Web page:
Accepting There is Nothing Wrong with Needing a Plan C...
September 28, 2016
We thought we had everything in place with an IEP plan set up and ready to go. Meghan could do some classes at home and some at school. This would have allowed her to take care of her intermittent symptoms as needed. But when it came down to it, anxiety got the best of her. We did a practice run a few days before school started and I couldn't get her out of the car to meet with the school psychologist. Racing heart, difficulty breathing - becoming someone I didn't know again.
Why do those with POTS and other chronic illnesses suffer from anxiety? That's not an easy question to answer but relates to the overall dysfunction of the autonomic nervous system - the part of the nervous system that controls automatic functions. For most POTS patients other automatic areas are also affected including digestion, sleep, adrenaline release, fight or flight response, sweating, body temperature regulation, balancing of water/electrolytes, saliva/tear production, and urination - along with the typical malfunctions of blood pressure and heart rate regulation that POTS is known for.
The study Meghan is in has identified an auto-antibody believed to be interfering with adrenergic receptors in the body that tell blood vessels to constrict or the heart to beat faster based on chemicals such as adrenaline found in the blood stream. When her blood pressure does not change as it should when she stands or exercises, her body releases more adrenaline to compensate. And sometimes it does it for no particular reason. So the adrenergic receptors misbehave as the bad antibodies confuse the receptor as to the correct response. Instead of increasing blood pressure, the body feels anxious from a racing heart and a fight or flight response that has been incorrectly stimulated. Often times Meghan will tell me she feels scared or worried when outwardly there seems to be no reason for the response.
After the very stressful spring we had caused by the loss of balance issues from not enough folate, I knew we needed to come up with a solution that covered all of our bases. One bad cold or other unforeseen event could throw the whole plan into chaos again. Her doctors in the study stress the importance of keeping anxiety low as we continue to see improvements from the IVIG and try to get rid of the misbehaving auto-antibodies. Stress exacerbates symptoms and can quickly eliminate any progress we have painstakingly made. Stress is a major cause of symptom flares in many illnesses.
We started all online classes through our high school and things seemed good for almost 2 weeks. We talked with the school about Meghan's dream to swim D1 as she was picking out an additional course to take for the semester. This led to questions about transcripts and how her current online classes would appear - I knew the importance of transcripts when applying to colleges. Fortunately it was discovered early that the NCAA has many requirements governing high school classes for those looking to attend a D1 school. Who knew?! Most public high schools already meet these requirements so it falls under the radar to parents and students who have never considered home school before as an option. We are very fortunate to have learned this early - before a semester or even more had passed. The classes Meghan had started through the high school were considered recovery and counted towards normal graduation but not towards the requirements of attending a D1 university. We quickly switched gears and started our search for online classes that were approved by the NCAA.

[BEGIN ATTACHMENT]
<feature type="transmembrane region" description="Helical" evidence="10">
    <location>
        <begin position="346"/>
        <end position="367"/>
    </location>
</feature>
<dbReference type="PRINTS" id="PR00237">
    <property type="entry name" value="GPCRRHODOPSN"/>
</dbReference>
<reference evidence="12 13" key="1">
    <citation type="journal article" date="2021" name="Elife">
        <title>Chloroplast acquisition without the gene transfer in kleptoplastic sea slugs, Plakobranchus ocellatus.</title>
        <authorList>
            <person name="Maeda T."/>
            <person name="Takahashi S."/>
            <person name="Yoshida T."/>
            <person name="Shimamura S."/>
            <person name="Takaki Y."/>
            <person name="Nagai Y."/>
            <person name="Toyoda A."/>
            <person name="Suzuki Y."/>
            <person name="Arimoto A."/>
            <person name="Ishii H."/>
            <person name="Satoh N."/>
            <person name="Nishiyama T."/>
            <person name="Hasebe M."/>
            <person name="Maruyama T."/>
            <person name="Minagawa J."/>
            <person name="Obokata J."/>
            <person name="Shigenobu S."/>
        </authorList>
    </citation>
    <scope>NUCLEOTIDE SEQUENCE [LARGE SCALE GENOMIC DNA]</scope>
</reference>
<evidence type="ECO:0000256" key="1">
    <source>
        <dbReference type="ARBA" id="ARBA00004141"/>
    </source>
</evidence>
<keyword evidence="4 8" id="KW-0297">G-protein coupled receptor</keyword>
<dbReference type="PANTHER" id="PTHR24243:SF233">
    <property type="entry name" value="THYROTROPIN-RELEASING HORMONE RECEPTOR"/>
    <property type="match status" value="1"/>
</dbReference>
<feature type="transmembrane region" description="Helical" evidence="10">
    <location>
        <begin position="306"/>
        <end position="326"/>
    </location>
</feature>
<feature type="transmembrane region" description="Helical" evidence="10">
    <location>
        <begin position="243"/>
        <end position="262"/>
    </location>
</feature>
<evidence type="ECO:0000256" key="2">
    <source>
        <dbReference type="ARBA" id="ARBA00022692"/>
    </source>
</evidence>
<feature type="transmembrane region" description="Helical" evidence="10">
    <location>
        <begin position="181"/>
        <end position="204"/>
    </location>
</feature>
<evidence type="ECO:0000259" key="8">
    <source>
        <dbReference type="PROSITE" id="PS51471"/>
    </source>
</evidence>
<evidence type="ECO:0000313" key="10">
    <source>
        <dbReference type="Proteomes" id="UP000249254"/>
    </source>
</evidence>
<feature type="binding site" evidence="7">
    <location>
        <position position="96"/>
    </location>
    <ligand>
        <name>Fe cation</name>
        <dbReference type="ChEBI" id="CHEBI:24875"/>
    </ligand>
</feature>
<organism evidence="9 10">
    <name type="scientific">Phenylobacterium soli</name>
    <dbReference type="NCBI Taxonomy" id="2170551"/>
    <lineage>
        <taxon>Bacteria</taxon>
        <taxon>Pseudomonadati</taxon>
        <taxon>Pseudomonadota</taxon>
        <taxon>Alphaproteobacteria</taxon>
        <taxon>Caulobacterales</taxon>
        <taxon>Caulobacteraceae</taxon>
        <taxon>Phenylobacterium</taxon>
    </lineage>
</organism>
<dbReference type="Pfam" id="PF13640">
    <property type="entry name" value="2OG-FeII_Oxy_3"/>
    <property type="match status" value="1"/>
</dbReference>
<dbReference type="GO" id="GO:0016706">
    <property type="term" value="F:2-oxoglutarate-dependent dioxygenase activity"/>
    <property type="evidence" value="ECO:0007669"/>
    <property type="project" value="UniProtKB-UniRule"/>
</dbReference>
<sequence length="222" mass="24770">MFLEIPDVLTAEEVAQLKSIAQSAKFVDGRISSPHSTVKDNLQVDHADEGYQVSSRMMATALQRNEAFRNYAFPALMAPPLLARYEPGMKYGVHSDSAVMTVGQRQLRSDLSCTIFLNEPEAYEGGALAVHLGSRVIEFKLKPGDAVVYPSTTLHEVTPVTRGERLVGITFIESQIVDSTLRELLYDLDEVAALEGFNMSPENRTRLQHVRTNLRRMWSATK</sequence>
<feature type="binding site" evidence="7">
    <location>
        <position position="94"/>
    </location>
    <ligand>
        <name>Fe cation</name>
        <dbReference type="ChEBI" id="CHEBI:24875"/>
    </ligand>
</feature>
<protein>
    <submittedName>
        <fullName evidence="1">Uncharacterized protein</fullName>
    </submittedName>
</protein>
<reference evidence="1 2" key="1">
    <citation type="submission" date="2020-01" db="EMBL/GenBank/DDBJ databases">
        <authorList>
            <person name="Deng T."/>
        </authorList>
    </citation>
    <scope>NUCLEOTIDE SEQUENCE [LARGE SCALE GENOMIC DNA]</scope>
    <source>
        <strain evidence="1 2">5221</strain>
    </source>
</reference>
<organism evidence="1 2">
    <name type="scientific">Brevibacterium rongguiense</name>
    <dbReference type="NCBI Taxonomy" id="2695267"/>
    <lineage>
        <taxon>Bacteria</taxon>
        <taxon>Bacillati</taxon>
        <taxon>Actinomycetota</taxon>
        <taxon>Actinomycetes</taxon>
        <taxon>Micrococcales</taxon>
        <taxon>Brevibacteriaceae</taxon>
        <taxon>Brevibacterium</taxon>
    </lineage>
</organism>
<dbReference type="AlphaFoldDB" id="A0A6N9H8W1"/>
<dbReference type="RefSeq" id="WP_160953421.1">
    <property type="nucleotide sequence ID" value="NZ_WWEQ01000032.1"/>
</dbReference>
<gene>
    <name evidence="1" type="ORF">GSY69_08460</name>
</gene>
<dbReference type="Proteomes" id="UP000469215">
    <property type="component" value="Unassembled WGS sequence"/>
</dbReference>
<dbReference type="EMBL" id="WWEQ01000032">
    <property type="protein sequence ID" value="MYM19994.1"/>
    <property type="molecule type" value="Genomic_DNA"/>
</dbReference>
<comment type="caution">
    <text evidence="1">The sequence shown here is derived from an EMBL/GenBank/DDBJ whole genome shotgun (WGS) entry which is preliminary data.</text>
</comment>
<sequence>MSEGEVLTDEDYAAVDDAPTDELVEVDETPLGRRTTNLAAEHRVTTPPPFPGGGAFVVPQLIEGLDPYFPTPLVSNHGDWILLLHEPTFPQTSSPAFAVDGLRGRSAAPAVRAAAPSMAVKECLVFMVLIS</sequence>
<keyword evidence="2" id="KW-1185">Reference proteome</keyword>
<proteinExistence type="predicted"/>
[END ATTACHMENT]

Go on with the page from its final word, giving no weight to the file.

Many colleges - such as the University of Nebraska, University of Indiana, New York and others, have online high school programs that are approved by the NCAA. And after some online reading, reviews, and home school rankings, we settled on the University of Nebraska High School. She can complete semesters ahead of time or even take University of Nebraska college courses along with her high school courses if she chooses. The top three reasons for students that do online home school include religion, acting or specialized sports training (such as gymnastics or ice skating) that interfere with a normal school day, and health reasons.
Meghan completely takes care of her classes on her own. She loves it. She spends about 5 hours a day reading text books, taking notes, watching online videos, doing projects on the computer, writing papers, and taking online progress tests. We have an outside proctor that administers mid-term and final exams as the NCAA requires. There are regular, honors, and AP courses to choose from. So far so good. And at any time, she can return to our high school. My hope is that she will sometime before her senior year - she is currently a sophomore.
She also goes to swim practice six days a week. High school season for now and back to club swimming after that. I drop her off and pick her up a little over 3 hours later. This is her socialization and her time to do what she loves. She's been through a lot, and we are doing the best we can at each moment in time. I don't know all the right answers, and I struggle daily with what are the best choices. I have to get over the need to explain these things to people. Because I really shouldn't have to. But I see it in their faces. In their reactions. I hear it in their voices. She's doing home school? Yeah. She is.